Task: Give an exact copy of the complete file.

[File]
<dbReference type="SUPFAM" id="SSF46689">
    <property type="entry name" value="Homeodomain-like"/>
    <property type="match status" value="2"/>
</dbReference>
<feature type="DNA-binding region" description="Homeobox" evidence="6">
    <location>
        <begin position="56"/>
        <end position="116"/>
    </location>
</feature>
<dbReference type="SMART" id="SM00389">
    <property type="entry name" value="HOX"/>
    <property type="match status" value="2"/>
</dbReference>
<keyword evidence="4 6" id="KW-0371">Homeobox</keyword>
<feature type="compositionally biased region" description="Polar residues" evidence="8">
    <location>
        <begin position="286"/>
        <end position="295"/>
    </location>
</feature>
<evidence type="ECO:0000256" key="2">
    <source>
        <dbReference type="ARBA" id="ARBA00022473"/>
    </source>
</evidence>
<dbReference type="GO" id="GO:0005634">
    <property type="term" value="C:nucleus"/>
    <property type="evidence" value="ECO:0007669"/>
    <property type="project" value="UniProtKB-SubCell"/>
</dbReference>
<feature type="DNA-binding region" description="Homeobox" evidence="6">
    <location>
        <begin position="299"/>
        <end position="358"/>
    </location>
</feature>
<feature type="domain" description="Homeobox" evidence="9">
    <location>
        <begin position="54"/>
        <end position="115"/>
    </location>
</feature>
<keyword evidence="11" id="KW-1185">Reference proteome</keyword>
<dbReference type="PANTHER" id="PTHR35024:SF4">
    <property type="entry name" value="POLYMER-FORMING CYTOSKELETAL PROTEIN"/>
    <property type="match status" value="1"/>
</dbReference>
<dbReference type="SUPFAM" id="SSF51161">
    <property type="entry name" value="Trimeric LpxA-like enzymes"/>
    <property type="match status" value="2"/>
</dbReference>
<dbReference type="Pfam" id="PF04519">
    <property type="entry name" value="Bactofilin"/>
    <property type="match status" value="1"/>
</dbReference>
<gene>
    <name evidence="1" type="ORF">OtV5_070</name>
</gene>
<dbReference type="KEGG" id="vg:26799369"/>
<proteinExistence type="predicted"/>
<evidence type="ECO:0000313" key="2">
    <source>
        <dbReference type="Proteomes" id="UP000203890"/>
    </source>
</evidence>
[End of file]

<dbReference type="SUPFAM" id="SSF46689">
    <property type="entry name" value="Homeodomain-like"/>
    <property type="match status" value="2"/>
</dbReference>
<feature type="DNA-binding region" description="Homeobox" evidence="6">
    <location>
        <begin position="56"/>
        <end position="116"/>
    </location>
</feature>
<dbReference type="SMART" id="SM00389">
    <property type="entry name" value="HOX"/>
    <property type="match status" value="2"/>
</dbReference>
<keyword evidence="4 6" id="KW-0371">Homeobox</keyword>
<feature type="compositionally biased region" description="Polar residues" evidence="8">
    <location>
        <begin position="286"/>
        <end position="295"/>
    </location>
</feature>
<evidence type="ECO:0000256" key="2">
    <source>
        <dbReference type="ARBA" id="ARBA00022473"/>
    </source>
</evidence>
<dbReference type="GO" id="GO:0005634">
    <property type="term" value="C:nucleus"/>
    <property type="evidence" value="ECO:0007669"/>
    <property type="project" value="UniProtKB-SubCell"/>
</dbReference>
<feature type="DNA-binding region" description="Homeobox" evidence="6">
    <location>
        <begin position="299"/>
        <end position="358"/>
    </location>
</feature>
<feature type="domain" description="Homeobox" evidence="9">
    <location>
        <begin position="54"/>
        <end position="115"/>
    </location>
</feature>
<keyword evidence="11" id="KW-1185">Reference proteome</keyword>
<dbReference type="PANTHER" id="PTHR35024:SF4">
    <property type="entry name" value="POLYMER-FORMING CYTOSKELETAL PROTEIN"/>
    <property type="match status" value="1"/>
</dbReference>
<dbReference type="SUPFAM" id="SSF51161">
    <property type="entry name" value="Trimeric LpxA-like enzymes"/>
    <property type="match status" value="2"/>
</dbReference>
<dbReference type="Pfam" id="PF04519">
    <property type="entry name" value="Bactofilin"/>
    <property type="match status" value="1"/>
</dbReference>
<gene>
    <name evidence="1" type="ORF">OtV5_070</name>
</gene>
<dbReference type="KEGG" id="vg:26799369"/>
<proteinExistence type="predicted"/>
<evidence type="ECO:0000313" key="2">
    <source>
        <dbReference type="Proteomes" id="UP000203890"/>
    </source>
</evidence>